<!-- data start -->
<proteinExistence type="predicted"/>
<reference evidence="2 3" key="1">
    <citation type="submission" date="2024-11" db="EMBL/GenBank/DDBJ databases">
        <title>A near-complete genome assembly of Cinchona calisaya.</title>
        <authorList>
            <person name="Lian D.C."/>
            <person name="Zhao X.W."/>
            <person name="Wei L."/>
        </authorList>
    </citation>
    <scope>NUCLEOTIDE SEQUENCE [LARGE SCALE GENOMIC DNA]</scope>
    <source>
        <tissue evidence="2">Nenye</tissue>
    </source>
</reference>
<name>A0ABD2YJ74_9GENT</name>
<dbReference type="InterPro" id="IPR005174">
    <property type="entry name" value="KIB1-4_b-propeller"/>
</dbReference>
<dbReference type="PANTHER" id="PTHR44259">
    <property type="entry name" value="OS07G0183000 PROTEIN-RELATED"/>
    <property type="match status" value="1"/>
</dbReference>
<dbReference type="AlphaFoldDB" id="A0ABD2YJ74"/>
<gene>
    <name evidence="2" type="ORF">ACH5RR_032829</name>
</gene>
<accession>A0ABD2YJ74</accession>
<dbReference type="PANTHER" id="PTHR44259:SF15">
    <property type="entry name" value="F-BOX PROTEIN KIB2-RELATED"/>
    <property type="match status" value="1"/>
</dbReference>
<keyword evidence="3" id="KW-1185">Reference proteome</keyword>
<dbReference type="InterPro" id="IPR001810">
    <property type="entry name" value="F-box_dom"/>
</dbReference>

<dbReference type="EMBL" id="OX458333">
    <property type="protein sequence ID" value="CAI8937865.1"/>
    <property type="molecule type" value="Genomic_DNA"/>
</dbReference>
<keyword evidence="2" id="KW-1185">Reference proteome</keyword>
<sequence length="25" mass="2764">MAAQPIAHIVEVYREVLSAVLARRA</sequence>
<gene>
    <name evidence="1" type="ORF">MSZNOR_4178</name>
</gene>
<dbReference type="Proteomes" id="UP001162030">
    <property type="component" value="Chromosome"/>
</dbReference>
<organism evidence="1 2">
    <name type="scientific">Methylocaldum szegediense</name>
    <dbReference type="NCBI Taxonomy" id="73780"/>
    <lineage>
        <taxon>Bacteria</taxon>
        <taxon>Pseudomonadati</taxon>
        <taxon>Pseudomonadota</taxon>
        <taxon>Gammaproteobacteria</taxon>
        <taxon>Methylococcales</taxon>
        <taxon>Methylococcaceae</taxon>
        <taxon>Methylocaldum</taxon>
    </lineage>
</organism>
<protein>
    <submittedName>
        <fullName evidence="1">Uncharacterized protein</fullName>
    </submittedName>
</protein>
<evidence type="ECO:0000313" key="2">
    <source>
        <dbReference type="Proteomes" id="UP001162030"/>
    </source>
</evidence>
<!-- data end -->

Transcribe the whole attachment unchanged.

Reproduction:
<proteinExistence type="predicted"/>
<reference evidence="2 3" key="1">
    <citation type="submission" date="2024-11" db="EMBL/GenBank/DDBJ databases">
        <title>A near-complete genome assembly of Cinchona calisaya.</title>
        <authorList>
            <person name="Lian D.C."/>
            <person name="Zhao X.W."/>
            <person name="Wei L."/>
        </authorList>
    </citation>
    <scope>NUCLEOTIDE SEQUENCE [LARGE SCALE GENOMIC DNA]</scope>
    <source>
        <tissue evidence="2">Nenye</tissue>
    </source>
</reference>
<name>A0ABD2YJ74_9GENT</name>
<dbReference type="InterPro" id="IPR005174">
    <property type="entry name" value="KIB1-4_b-propeller"/>
</dbReference>
<dbReference type="PANTHER" id="PTHR44259">
    <property type="entry name" value="OS07G0183000 PROTEIN-RELATED"/>
    <property type="match status" value="1"/>
</dbReference>
<dbReference type="AlphaFoldDB" id="A0ABD2YJ74"/>
<gene>
    <name evidence="2" type="ORF">ACH5RR_032829</name>
</gene>
<accession>A0ABD2YJ74</accession>
<dbReference type="PANTHER" id="PTHR44259:SF15">
    <property type="entry name" value="F-BOX PROTEIN KIB2-RELATED"/>
    <property type="match status" value="1"/>
</dbReference>
<keyword evidence="3" id="KW-1185">Reference proteome</keyword>
<dbReference type="InterPro" id="IPR001810">
    <property type="entry name" value="F-box_dom"/>
</dbReference>

<dbReference type="EMBL" id="OX458333">
    <property type="protein sequence ID" value="CAI8937865.1"/>
    <property type="molecule type" value="Genomic_DNA"/>
</dbReference>
<keyword evidence="2" id="KW-1185">Reference proteome</keyword>
<sequence length="25" mass="2764">MAAQPIAHIVEVYREVLSAVLARRA</sequence>
<gene>
    <name evidence="1" type="ORF">MSZNOR_4178</name>
</gene>
<dbReference type="Proteomes" id="UP001162030">
    <property type="component" value="Chromosome"/>
</dbReference>
<organism evidence="1 2">
    <name type="scientific">Methylocaldum szegediense</name>
    <dbReference type="NCBI Taxonomy" id="73780"/>
    <lineage>
        <taxon>Bacteria</taxon>
        <taxon>Pseudomonadati</taxon>
        <taxon>Pseudomonadota</taxon>
        <taxon>Gammaproteobacteria</taxon>
        <taxon>Methylococcales</taxon>
        <taxon>Methylococcaceae</taxon>
        <taxon>Methylocaldum</taxon>
    </lineage>
</organism>
<protein>
    <submittedName>
        <fullName evidence="1">Uncharacterized protein</fullName>
    </submittedName>
</protein>
<evidence type="ECO:0000313" key="2">
    <source>
        <dbReference type="Proteomes" id="UP001162030"/>
    </source>
</evidence>